Page 1858 - Week 06 - Tuesday, 17 June 2008
In his secondary school years he attended Northcote high school and was the dux of his intermediate year, before having to leave because of his family’s need for him to work. He had many happy memories of those years. The teaching was excellent and he left with a belief that, given the right opportunities, there was no earthly reason why he could not make his dreams come true. I think he proved that. This school was also attended at various times by Jim Cairns, John Cain and Don Chipp.
During World War II he was too young to join the RAAF and fly, which was his dearest wish. After the war he joined anyway and became an accountant because the RAAF needed accountants. I think that was a very strong symbol of the man and his commitment. It was not about him; it was about what his organisation needed. Quite quickly accountancy lost its allure and he was, for most of his air force career, a logistician. He never lost his yearning to fly, however.
In 1978 an Australian academic who was at that time an adviser to President Jimmy Carter introduced Trevor to a group of Americans at a function in Washington DC. He said, “This is Trevor Kaine. He buys bombs to drop on people!” Most people did not really understand what a logistician was.
Trevor was posted to Washington DC twice, having a total of seven years there. The renowned Canberra poet Timoshenko Aslanides dedicated a poem to Trevor and his wife after visiting them in America. In his volume Passacaglia and Fugue he included a poem entitled Australia Day 1979, and it reflects Trevor’s enduring connection both to Virginia and to Australia. I want to read a small piece:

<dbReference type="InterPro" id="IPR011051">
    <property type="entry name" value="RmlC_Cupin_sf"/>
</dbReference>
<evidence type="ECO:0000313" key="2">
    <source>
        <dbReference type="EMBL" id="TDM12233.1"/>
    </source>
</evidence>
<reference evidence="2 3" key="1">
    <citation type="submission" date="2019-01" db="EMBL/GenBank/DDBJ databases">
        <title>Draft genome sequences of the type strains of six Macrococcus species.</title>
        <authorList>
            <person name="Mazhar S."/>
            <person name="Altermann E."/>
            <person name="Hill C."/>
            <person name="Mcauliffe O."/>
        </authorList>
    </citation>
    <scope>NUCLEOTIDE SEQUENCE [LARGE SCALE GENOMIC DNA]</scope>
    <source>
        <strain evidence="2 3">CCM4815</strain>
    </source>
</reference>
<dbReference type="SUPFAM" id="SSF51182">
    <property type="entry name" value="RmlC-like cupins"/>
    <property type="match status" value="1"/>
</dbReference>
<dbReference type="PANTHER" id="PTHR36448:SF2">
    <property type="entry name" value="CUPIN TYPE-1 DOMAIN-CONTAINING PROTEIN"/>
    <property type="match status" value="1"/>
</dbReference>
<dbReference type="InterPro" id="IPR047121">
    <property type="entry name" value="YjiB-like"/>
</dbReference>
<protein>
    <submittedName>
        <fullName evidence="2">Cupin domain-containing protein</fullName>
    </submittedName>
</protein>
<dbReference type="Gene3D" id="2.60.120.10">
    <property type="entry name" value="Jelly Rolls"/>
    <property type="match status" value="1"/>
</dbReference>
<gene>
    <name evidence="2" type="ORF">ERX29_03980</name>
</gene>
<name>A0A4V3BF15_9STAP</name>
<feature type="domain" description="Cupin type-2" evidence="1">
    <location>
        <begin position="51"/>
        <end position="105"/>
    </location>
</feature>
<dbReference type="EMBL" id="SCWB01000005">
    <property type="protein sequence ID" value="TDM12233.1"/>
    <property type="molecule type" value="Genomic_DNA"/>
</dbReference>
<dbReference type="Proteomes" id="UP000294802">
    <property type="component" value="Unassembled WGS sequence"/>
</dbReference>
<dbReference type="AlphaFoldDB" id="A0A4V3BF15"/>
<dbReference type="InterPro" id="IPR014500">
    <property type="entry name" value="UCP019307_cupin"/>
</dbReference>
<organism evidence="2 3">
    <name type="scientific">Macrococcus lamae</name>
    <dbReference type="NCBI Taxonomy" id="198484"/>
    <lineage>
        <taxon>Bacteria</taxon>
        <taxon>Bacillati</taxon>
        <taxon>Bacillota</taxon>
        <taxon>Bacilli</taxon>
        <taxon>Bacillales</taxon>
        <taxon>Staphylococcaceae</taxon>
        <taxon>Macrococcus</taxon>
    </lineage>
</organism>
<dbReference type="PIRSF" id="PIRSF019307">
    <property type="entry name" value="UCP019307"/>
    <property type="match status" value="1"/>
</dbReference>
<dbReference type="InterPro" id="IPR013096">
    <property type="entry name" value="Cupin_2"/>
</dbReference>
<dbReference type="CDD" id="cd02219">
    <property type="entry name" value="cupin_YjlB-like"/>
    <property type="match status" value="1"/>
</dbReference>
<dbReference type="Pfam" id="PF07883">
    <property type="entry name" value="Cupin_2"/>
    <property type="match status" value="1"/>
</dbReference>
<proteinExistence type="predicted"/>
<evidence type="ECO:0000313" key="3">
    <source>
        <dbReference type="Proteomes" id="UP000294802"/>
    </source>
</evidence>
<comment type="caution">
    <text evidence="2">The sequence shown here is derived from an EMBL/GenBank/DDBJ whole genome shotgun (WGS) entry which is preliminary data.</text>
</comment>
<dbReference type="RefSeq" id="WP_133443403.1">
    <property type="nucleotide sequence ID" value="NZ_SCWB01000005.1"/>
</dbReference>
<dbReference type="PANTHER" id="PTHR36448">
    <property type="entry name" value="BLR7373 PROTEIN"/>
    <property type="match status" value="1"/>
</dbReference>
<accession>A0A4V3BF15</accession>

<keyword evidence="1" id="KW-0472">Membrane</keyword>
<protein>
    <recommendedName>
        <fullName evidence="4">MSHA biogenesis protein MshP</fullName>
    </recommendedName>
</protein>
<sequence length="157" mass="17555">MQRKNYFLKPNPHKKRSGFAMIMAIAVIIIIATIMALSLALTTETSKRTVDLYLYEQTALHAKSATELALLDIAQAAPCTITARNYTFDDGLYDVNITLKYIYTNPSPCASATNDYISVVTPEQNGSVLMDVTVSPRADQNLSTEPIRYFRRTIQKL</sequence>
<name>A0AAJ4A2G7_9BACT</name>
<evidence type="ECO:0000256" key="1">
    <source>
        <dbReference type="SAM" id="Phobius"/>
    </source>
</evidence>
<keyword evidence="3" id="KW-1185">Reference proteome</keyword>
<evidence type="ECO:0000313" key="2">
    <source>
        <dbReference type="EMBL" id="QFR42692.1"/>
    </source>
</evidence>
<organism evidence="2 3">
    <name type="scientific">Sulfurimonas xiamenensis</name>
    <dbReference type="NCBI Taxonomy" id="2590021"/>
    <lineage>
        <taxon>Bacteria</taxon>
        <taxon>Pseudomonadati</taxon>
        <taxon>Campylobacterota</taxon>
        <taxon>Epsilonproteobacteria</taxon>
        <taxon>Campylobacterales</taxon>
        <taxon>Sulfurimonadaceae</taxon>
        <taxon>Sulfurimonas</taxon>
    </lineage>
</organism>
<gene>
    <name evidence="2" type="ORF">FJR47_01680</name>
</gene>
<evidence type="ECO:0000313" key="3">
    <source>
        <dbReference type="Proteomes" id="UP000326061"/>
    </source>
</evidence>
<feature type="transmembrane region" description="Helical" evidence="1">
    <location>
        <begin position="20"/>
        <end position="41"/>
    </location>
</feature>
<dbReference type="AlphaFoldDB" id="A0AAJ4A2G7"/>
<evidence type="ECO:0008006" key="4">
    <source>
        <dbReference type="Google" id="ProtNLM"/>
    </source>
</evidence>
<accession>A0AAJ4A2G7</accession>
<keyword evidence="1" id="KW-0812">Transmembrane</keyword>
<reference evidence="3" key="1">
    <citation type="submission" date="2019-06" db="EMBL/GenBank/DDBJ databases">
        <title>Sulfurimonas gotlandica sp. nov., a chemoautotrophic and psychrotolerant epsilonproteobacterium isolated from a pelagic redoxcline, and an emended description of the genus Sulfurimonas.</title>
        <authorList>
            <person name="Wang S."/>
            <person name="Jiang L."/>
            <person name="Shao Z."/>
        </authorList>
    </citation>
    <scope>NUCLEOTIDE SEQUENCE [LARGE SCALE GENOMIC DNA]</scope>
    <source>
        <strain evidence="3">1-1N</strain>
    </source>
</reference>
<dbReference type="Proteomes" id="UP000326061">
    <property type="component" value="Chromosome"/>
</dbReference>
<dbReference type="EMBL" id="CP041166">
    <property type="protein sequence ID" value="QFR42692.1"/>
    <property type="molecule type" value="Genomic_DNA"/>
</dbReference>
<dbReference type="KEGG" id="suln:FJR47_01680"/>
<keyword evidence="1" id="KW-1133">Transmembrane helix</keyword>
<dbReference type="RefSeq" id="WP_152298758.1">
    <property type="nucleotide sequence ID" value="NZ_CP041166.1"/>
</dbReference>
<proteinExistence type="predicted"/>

I dance Australian
in deciduous Virginia,
waltzing, sober, before my return,
but again I hear the sounds
that will make me sing,
under trees which never lose their leaves
or anything else.
Trevor was posted with the RAAF to the Australian Embassy in Washington from 1966 to 1969 and lived happily with his young family in nearby Falls Church, Virginia. There started his love affair particularly with that part of the United States. He returned to the Australian Embassy in Washington again from late 1977 to late 1982 as the First Defence Counsellor (Supply).
Trevor had a well-documented flair for thinking outside the square, and many have alluded to the alliance government, which was just one example of all that we have witnessed. But during that last posting to Washington he developed a number of friendships with consultants at the Pentagon. Trevor’s ideas of using balloons to solve over-the-horizon surveillance problems of the time and the rearming of mothballed battleships with large armaments were taken up by Chuck Myers and subsequently implemented by the US Department of Defense. Not bad for a boy from Penguin, Tasmania!
Trevor had a university degree in accounting and finance from the University of Queensland and topped his master’s degree class from the University of Ohio while attending the Air Force Institute of Technology at Dayton, Ohio in 1969. Throughout